The nighttime hours can be a time of danger for some seniors who live alone.
Falls often happen at night, when an elderly person gets up to use the bathroom. Some seniors experience sleeplessness or increased anxiety at night. Many with early and mid-stage dementia or Alzheimer’s disease exhibit increased agitation beginning in the evening and lasting into the night, a phenomenon known as “sundowning”. In some cases, a senior may even attempt to leave the house during the night.
When issues like these occur, overnight care from an in-home care provider can be invaluable to ensure the individual’s nighttime safety.
The need for overnight care may come on gradually, as an individual’s eyesight or mobility becomes more limited, or as dementia begins to set in. In other cases, an independent senior may suddenly require overnight care after a serious illness, surgery, or hospitalization.
When family members live too far away or have work or family obligations that make it impossible for them to be present during the night, an overnight caregiver may give everyone peace of mind.
Short- or Long-Term
Some seniors hesitate to accept care for fear it means the end of their independence. In reality, short-term overnight care after an illness may help prevent a relapse that results in a sudden return to the hospital. Short-term overnight care also may benefit a senior after the death of a spouse, or after a move into an assisted-living facility.
Longer term overnight care may be appropriate for seniors with dementia or Alzheimer’s disease who are experiencing nighttime confusion or wandering. In end-of-life situations, an overnight caregiver can offer a needed respite for family members, who may take comfort in knowing that their loved one’s overnight needs will be met by a trained professional caregiver.
Overnight care is not the same as live-in care. Typically, the caregiver arrives shortly before bedtime and leaves after the client’s morning routine is completed. Shifts typically run 12 hours, although adjustments may be made to accommodate individual needs.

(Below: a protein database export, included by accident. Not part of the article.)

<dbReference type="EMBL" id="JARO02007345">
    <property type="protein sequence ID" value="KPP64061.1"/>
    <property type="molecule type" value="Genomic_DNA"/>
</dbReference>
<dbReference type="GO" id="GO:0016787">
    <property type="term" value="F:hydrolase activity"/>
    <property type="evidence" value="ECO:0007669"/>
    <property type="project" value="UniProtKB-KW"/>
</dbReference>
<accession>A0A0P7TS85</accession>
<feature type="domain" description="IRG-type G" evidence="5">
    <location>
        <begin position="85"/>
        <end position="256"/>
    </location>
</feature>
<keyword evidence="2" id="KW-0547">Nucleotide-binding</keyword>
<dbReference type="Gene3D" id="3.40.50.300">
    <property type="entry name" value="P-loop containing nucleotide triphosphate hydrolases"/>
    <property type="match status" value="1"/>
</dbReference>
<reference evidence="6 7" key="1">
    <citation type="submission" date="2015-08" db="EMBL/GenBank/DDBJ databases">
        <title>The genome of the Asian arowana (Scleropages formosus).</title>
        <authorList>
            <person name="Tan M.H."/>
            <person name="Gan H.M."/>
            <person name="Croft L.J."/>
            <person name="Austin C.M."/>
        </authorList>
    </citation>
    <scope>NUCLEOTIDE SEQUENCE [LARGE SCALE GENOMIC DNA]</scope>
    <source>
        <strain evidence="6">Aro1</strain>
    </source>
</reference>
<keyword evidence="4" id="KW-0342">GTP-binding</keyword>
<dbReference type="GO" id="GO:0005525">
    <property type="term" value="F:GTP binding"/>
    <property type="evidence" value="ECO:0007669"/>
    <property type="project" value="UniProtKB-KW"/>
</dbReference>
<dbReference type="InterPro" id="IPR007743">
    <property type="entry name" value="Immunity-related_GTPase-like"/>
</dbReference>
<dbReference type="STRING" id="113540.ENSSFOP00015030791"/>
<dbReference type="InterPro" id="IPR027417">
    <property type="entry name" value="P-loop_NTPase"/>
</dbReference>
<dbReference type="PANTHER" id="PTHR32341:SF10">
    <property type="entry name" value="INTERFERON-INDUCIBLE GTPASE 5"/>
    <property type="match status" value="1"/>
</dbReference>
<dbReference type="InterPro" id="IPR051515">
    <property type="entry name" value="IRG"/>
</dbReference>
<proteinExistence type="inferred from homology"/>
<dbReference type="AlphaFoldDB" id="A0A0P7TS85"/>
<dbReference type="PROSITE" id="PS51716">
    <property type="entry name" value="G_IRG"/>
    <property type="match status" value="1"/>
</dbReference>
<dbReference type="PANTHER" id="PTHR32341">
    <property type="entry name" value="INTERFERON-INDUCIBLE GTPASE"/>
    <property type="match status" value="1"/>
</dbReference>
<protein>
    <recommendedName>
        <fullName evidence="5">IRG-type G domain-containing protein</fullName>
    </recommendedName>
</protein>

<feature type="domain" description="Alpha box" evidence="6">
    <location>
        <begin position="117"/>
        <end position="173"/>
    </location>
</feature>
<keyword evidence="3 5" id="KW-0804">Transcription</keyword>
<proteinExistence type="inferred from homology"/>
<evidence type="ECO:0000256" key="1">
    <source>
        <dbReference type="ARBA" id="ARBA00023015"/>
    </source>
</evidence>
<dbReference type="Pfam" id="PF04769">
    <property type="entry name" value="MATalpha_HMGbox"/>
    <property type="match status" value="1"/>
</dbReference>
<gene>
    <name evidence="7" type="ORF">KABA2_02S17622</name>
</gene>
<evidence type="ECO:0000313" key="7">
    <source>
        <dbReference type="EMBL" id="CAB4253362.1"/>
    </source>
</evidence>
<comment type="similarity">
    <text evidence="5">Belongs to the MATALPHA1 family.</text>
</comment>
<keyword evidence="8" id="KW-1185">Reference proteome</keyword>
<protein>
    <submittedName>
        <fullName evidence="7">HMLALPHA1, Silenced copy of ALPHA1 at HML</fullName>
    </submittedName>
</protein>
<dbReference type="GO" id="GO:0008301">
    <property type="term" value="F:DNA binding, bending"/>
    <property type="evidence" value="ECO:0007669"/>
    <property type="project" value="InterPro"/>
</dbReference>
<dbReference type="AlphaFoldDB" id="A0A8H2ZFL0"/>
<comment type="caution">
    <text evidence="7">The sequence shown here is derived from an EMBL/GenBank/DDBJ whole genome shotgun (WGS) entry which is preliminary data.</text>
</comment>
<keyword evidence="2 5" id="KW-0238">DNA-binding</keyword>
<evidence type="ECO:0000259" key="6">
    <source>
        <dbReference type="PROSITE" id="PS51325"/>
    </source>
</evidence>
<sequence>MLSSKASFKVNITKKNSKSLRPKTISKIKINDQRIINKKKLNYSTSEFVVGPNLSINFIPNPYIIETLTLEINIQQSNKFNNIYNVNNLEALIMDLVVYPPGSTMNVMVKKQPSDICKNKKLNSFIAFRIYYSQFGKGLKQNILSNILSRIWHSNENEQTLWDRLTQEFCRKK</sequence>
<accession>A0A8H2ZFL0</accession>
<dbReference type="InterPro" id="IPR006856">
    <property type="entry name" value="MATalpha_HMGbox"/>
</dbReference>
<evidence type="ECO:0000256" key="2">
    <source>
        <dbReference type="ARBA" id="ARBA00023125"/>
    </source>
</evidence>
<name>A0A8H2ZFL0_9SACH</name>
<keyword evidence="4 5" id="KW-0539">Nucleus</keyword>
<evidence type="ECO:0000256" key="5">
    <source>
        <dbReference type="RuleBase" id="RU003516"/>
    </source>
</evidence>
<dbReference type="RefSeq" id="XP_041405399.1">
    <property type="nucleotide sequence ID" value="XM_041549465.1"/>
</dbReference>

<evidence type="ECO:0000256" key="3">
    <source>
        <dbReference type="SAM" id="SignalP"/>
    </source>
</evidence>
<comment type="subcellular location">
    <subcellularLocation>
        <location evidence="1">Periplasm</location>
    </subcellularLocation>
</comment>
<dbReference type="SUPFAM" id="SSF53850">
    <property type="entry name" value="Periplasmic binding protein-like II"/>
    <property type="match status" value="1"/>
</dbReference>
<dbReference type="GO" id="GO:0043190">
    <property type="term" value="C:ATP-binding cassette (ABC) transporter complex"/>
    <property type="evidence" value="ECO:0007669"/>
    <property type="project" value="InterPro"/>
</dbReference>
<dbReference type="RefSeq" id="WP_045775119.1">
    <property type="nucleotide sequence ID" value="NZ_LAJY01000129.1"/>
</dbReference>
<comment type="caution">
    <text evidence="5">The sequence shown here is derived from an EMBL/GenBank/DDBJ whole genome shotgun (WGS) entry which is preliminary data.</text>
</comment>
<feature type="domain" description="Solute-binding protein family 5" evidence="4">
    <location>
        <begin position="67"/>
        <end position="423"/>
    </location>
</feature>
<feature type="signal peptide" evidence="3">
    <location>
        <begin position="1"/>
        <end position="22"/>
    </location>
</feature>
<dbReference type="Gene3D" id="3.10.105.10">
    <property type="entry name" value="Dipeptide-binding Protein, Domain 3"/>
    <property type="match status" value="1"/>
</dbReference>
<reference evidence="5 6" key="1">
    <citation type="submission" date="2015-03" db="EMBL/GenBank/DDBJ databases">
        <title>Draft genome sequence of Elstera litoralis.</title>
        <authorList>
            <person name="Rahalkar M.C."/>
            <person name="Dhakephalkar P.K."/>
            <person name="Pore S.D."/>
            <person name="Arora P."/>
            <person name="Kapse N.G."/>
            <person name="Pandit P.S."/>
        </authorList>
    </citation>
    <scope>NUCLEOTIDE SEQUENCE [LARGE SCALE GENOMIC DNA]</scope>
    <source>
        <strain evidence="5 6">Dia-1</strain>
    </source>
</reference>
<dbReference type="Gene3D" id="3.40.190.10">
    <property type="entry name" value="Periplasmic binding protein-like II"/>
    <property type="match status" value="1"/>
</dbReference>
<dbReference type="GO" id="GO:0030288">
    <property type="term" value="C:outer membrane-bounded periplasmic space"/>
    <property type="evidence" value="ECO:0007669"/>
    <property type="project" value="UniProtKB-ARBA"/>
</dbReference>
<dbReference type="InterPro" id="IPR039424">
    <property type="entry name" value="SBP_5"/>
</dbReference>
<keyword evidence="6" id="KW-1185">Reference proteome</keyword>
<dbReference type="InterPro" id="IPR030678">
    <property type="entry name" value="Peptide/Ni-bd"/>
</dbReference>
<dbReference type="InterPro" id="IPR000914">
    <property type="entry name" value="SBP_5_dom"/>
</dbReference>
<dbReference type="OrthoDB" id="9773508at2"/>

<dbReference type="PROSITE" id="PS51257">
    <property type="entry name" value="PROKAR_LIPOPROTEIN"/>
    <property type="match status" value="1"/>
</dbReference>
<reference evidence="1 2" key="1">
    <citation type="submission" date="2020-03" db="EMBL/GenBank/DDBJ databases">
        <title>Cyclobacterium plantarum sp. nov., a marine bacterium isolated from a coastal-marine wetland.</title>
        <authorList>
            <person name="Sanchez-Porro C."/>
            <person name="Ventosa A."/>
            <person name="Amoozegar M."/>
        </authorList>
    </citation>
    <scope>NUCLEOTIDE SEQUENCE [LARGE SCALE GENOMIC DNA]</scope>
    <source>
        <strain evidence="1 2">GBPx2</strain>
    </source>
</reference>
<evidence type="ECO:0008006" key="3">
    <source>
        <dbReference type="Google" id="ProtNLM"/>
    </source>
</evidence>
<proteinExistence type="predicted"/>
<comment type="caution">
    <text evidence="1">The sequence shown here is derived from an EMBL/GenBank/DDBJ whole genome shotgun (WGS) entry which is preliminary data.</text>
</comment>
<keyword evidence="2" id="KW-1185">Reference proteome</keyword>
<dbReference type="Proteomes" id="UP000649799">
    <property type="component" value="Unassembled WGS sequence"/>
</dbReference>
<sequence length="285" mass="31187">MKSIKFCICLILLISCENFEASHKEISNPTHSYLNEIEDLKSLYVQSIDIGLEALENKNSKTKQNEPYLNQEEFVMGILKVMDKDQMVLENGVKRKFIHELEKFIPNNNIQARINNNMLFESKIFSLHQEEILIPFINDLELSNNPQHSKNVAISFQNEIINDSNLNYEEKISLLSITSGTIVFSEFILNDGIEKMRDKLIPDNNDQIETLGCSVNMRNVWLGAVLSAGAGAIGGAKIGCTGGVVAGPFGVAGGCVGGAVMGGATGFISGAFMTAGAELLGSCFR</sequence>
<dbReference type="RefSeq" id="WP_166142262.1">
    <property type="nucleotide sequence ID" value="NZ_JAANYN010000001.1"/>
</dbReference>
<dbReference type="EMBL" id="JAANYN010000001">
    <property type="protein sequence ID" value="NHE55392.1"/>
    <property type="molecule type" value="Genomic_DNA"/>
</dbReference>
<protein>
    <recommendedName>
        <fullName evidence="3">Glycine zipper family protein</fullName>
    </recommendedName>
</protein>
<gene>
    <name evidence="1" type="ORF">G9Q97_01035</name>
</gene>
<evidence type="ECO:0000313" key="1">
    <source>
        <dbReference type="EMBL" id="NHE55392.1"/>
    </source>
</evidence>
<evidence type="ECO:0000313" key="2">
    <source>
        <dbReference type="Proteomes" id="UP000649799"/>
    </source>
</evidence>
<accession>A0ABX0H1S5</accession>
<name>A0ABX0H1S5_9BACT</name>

Cost of Overnight Care
Overnight caregivers are expected to remain alert throughout the night and must be paid for the entire night. You may be billed by the hour or by the 12-hour shift. Typical agency rates are $20 to $24 per hour, or around $250 per shift.
Overnight care may include such services as:
- Helping the individual get ready for bed;
- Assisting with nighttime bathroom needs, or providing incontinence care;
- Helping the client get comfortable in bed and assisting with repositioning throughout the night;
- Reminding or assisting the client to take needed medications;
- Providing companionship, safety, and reassurance to a wakeful or restless individual;
- Assisting with the client’s morning routine, which may include preparing breakfast and making the bed.
The presence of an overnight caregiver may help prevent emergencies by ensuring that the client takes medications on schedule and does not fall or wander outside during the night. When an emergency does occur, the caregiver can provide first aid, call emergency services, and stay with the client until a family member arrives.
When an elderly person begins to experience nighttime anxiety or wakefulness, overnight care may help the individual maintain independence at home for a longer period. At the same time, family members will sleep better knowing that their loved one is safe at night.
If you have any questions about overnight care, please contact us at any time.